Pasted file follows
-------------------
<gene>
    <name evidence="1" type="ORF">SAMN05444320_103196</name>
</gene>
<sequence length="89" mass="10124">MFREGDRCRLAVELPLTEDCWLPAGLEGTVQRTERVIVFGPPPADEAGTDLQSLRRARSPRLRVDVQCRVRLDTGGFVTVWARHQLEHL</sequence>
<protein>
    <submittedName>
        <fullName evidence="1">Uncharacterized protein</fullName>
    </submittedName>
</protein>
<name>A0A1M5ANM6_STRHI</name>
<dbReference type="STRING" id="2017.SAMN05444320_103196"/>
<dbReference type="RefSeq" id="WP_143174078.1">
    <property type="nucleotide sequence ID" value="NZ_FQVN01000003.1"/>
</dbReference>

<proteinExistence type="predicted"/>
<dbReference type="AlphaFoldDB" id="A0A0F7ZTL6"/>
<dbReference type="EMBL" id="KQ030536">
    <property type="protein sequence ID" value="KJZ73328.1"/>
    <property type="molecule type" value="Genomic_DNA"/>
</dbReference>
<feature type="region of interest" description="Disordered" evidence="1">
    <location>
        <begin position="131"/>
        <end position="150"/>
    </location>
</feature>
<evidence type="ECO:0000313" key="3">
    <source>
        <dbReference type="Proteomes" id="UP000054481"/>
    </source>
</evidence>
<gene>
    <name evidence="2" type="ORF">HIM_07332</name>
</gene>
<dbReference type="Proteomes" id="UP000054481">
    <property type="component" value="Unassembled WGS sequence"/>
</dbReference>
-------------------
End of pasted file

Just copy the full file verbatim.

<gene>
    <name evidence="1" type="ORF">SAMN05444320_103196</name>
</gene>
<sequence length="89" mass="10124">MFREGDRCRLAVELPLTEDCWLPAGLEGTVQRTERVIVFGPPPADEAGTDLQSLRRARSPRLRVDVQCRVRLDTGGFVTVWARHQLEHL</sequence>
<protein>
    <submittedName>
        <fullName evidence="1">Uncharacterized protein</fullName>
    </submittedName>
</protein>
<name>A0A1M5ANM6_STRHI</name>
<dbReference type="STRING" id="2017.SAMN05444320_103196"/>
<dbReference type="RefSeq" id="WP_143174078.1">
    <property type="nucleotide sequence ID" value="NZ_FQVN01000003.1"/>
</dbReference>

<proteinExistence type="predicted"/>
<dbReference type="AlphaFoldDB" id="A0A0F7ZTL6"/>
<dbReference type="EMBL" id="KQ030536">
    <property type="protein sequence ID" value="KJZ73328.1"/>
    <property type="molecule type" value="Genomic_DNA"/>
</dbReference>
<feature type="region of interest" description="Disordered" evidence="1">
    <location>
        <begin position="131"/>
        <end position="150"/>
    </location>
</feature>
<evidence type="ECO:0000313" key="3">
    <source>
        <dbReference type="Proteomes" id="UP000054481"/>
    </source>
</evidence>
<gene>
    <name evidence="2" type="ORF">HIM_07332</name>
</gene>
<dbReference type="Proteomes" id="UP000054481">
    <property type="component" value="Unassembled WGS sequence"/>
</dbReference>